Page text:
Blues…music, paint, fiber, jewels, feelings.
What’s “Mood Indigo,” anyway?
An audio version of course…this classic!
And another interpretation by Ella Fitzgerald, unsurpassable.
Another way to experience it – Old Levi’s! In the originals, the dye was Indigo.
Indigo culture is worldwide, a fiber dye and therefore, as with many dye materials, a currency. Whether it’s a paste resist in Africa; Batik or block-printing in Indonesia; Rice Paste resist or Arashi Shibori in Japan, and any one of the myriad textile design techniques that are part of indigenous cultures worldwide, using Indigo dye is a highly developed craft and art.
Actually, the inspiration for this post was a recent conversation with a friend who now lives in Santa Fe. She mentioned seeing the premier of the documentary, Blue Alchemy, and hearing about it reminded me of the many ways that I’ve seen Indigo dye used over the years. That conversation brought back many memories of my own personal experiences working with many types of tradition textile decoration techniques and materials. Even now, in fact, I can use Indigo-dyed fibers in my own Tibetan rug designs!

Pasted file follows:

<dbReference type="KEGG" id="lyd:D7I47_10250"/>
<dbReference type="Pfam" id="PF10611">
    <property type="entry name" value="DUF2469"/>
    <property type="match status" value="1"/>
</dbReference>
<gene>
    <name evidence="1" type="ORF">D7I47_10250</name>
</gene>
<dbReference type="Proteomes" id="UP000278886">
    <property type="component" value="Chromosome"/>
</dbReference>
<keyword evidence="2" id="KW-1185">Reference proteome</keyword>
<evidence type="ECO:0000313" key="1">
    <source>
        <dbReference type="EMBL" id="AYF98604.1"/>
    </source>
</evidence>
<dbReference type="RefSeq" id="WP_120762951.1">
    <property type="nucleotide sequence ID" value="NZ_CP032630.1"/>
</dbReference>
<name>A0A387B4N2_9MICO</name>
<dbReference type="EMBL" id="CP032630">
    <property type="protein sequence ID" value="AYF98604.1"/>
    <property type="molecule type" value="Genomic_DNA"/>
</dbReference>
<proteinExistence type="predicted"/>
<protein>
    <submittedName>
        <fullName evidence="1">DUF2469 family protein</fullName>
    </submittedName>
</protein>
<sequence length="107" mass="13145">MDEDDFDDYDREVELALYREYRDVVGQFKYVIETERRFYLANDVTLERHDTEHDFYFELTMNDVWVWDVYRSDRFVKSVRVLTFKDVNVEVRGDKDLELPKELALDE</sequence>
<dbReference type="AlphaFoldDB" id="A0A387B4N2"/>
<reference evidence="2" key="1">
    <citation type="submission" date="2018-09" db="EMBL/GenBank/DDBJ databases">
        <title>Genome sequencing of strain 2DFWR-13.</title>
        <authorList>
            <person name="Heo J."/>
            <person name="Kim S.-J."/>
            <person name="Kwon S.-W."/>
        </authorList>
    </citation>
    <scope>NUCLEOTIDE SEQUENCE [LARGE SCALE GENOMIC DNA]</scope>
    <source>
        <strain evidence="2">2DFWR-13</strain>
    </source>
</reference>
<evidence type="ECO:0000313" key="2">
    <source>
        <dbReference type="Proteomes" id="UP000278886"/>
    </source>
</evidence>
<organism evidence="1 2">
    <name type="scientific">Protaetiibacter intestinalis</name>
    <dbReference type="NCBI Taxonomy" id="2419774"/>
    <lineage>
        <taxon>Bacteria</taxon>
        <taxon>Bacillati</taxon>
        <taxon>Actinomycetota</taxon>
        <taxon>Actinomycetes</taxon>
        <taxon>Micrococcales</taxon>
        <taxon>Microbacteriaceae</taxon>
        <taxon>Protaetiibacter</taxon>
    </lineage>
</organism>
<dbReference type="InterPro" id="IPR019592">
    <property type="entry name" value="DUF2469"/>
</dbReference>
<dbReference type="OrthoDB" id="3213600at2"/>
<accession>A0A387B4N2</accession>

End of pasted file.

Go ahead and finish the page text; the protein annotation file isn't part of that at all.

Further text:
In antique textiles, traditional culture textiles, and modern work, Indigo has a presence all its own.
Indigo is earthy, primal, mysterious, exotic, beautiful, and versatile! What more could we ask of one type of plant?
If this is a subject that interests you, check out this video and other material on the same page. And, Enjoy!